Risks: You may pay for something you do not use, for at least three reasons: Very few families will ever have a need for stored cord blood. Most families that have used cord blood stem cells in the past already had an older child who needed treatment when they chose to save the cord blood. Some stored blood does not yield transplant quality cells. - Compare how the banks ensure the quality of the cord blood. - Find out if there is quality testing before the blood is stored. In some cases, it may be better to use stem cells from someone else. For example, some children with leukemia may have leukemic cells in their own cord blood. Find out what happens to your stored stem cells if the company goes out of the cord blood business, or if you are unable to pay storage fees.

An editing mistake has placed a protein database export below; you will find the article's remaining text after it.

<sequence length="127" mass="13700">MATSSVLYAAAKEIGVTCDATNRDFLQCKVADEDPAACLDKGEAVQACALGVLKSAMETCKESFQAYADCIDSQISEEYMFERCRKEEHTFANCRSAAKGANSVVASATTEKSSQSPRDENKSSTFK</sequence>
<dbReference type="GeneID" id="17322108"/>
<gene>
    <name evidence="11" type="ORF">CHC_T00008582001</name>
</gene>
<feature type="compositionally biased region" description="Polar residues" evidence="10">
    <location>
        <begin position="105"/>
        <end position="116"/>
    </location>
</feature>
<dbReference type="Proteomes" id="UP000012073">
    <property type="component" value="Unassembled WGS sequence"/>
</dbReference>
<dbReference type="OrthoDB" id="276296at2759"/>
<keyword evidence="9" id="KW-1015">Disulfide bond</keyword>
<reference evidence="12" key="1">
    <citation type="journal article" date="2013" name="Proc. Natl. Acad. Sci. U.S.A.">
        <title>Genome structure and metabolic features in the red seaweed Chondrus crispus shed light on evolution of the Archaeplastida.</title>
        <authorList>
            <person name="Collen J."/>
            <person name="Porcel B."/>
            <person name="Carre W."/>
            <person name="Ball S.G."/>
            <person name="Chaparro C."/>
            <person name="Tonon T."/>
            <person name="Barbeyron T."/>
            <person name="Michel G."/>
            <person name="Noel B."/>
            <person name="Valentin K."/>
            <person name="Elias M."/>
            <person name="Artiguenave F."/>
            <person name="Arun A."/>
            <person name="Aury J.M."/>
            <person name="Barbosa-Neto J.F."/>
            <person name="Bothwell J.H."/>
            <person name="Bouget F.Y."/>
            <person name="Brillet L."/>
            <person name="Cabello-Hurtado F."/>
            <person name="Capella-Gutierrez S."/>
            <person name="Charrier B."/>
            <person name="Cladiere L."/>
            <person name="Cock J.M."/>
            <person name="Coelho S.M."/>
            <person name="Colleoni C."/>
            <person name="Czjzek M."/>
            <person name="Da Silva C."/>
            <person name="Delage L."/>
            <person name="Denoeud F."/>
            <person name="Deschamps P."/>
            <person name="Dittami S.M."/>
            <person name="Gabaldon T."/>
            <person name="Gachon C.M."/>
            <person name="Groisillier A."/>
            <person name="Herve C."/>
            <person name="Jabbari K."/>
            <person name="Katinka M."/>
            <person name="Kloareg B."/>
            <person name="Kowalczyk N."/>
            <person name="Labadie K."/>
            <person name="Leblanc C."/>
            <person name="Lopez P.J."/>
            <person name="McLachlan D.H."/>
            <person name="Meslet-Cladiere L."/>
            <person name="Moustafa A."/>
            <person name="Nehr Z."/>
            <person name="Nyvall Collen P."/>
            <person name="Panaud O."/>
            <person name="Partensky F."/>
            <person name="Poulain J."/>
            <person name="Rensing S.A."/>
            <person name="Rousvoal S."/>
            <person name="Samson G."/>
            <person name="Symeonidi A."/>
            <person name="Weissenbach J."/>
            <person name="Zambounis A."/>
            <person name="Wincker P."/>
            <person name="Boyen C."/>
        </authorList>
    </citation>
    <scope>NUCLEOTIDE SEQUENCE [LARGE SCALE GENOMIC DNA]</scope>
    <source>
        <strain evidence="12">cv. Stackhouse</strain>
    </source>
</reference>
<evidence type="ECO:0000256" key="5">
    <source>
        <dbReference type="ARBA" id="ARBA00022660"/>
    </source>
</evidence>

Want to Learn More?

Talk with your primary care doctor, obstetrician, pediatrician and other medical providers. You may want to discuss your family’s medical history, risk for diseases, treatment options, and the likelihood of finding a stem cell match from a stranger if a stem cell transplant were ever needed. Contact banks about their procedures and the agreements you will sign with them. Public and private banks advertise on the internet and answer questions by phone. Ask who can use the cord blood after collection, where it is stored, how it is stored and how your privacy is protected. Information is changing quickly. Only time will tell which additional diseases stem cell transplants will be able to treat and how long cord blood can be stored. Carefully review materials from many different sources and use these materials when you prepare to talk with your doctor about cord blood banking.

Other Resources

The National Marrow Donor Program

The National Cord Blood Program